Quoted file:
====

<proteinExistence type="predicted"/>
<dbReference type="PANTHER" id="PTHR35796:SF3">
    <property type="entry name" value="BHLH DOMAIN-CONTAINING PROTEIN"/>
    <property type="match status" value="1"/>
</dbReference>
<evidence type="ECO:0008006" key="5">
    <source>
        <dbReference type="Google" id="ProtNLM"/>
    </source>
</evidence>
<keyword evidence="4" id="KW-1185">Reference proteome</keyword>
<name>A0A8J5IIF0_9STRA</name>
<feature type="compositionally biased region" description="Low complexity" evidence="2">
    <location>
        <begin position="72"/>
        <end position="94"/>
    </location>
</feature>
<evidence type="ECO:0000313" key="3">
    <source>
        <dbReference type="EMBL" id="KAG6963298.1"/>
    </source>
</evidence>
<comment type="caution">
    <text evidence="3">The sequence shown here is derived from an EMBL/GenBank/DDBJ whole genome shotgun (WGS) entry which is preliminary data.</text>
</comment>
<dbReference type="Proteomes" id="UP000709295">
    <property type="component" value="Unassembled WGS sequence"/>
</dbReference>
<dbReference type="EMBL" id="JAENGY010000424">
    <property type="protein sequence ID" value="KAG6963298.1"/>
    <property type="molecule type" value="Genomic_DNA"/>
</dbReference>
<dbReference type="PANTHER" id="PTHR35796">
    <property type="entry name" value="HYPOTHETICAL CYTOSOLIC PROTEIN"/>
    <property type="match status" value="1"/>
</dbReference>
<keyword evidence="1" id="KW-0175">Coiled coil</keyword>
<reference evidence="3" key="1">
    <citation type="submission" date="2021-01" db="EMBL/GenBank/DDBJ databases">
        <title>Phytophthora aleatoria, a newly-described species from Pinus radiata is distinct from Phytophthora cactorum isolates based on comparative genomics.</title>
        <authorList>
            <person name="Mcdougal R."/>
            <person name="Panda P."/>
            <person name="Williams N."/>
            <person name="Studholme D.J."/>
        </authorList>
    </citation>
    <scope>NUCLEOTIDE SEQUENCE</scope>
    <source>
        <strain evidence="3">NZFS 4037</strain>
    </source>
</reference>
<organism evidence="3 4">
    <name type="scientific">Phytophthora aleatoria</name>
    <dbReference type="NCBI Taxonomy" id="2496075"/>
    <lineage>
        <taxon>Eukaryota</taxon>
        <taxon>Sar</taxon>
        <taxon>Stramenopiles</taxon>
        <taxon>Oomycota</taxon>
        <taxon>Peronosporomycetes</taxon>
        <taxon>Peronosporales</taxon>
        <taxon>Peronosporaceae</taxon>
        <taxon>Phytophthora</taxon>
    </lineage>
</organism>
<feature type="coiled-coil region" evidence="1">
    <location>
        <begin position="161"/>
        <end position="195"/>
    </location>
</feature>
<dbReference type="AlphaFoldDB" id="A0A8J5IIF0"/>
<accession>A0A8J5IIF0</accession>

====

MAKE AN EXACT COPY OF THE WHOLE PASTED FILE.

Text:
<proteinExistence type="predicted"/>
<dbReference type="PANTHER" id="PTHR35796:SF3">
    <property type="entry name" value="BHLH DOMAIN-CONTAINING PROTEIN"/>
    <property type="match status" value="1"/>
</dbReference>
<evidence type="ECO:0008006" key="5">
    <source>
        <dbReference type="Google" id="ProtNLM"/>
    </source>
</evidence>
<keyword evidence="4" id="KW-1185">Reference proteome</keyword>
<name>A0A8J5IIF0_9STRA</name>
<feature type="compositionally biased region" description="Low complexity" evidence="2">
    <location>
        <begin position="72"/>
        <end position="94"/>
    </location>
</feature>
<evidence type="ECO:0000313" key="3">
    <source>
        <dbReference type="EMBL" id="KAG6963298.1"/>
    </source>
</evidence>
<comment type="caution">
    <text evidence="3">The sequence shown here is derived from an EMBL/GenBank/DDBJ whole genome shotgun (WGS) entry which is preliminary data.</text>
</comment>
<dbReference type="Proteomes" id="UP000709295">
    <property type="component" value="Unassembled WGS sequence"/>
</dbReference>
<dbReference type="EMBL" id="JAENGY010000424">
    <property type="protein sequence ID" value="KAG6963298.1"/>
    <property type="molecule type" value="Genomic_DNA"/>
</dbReference>
<dbReference type="PANTHER" id="PTHR35796">
    <property type="entry name" value="HYPOTHETICAL CYTOSOLIC PROTEIN"/>
    <property type="match status" value="1"/>
</dbReference>
<keyword evidence="1" id="KW-0175">Coiled coil</keyword>
<reference evidence="3" key="1">
    <citation type="submission" date="2021-01" db="EMBL/GenBank/DDBJ databases">
        <title>Phytophthora aleatoria, a newly-described species from Pinus radiata is distinct from Phytophthora cactorum isolates based on comparative genomics.</title>
        <authorList>
            <person name="Mcdougal R."/>
            <person name="Panda P."/>
            <person name="Williams N."/>
            <person name="Studholme D.J."/>
        </authorList>
    </citation>
    <scope>NUCLEOTIDE SEQUENCE</scope>
    <source>
        <strain evidence="3">NZFS 4037</strain>
    </source>
</reference>
<organism evidence="3 4">
    <name type="scientific">Phytophthora aleatoria</name>
    <dbReference type="NCBI Taxonomy" id="2496075"/>
    <lineage>
        <taxon>Eukaryota</taxon>
        <taxon>Sar</taxon>
        <taxon>Stramenopiles</taxon>
        <taxon>Oomycota</taxon>
        <taxon>Peronosporomycetes</taxon>
        <taxon>Peronosporales</taxon>
        <taxon>Peronosporaceae</taxon>
        <taxon>Phytophthora</taxon>
    </lineage>
</organism>
<feature type="coiled-coil region" evidence="1">
    <location>
        <begin position="161"/>
        <end position="195"/>
    </location>
</feature>
<dbReference type="AlphaFoldDB" id="A0A8J5IIF0"/>
<accession>A0A8J5IIF0</accession>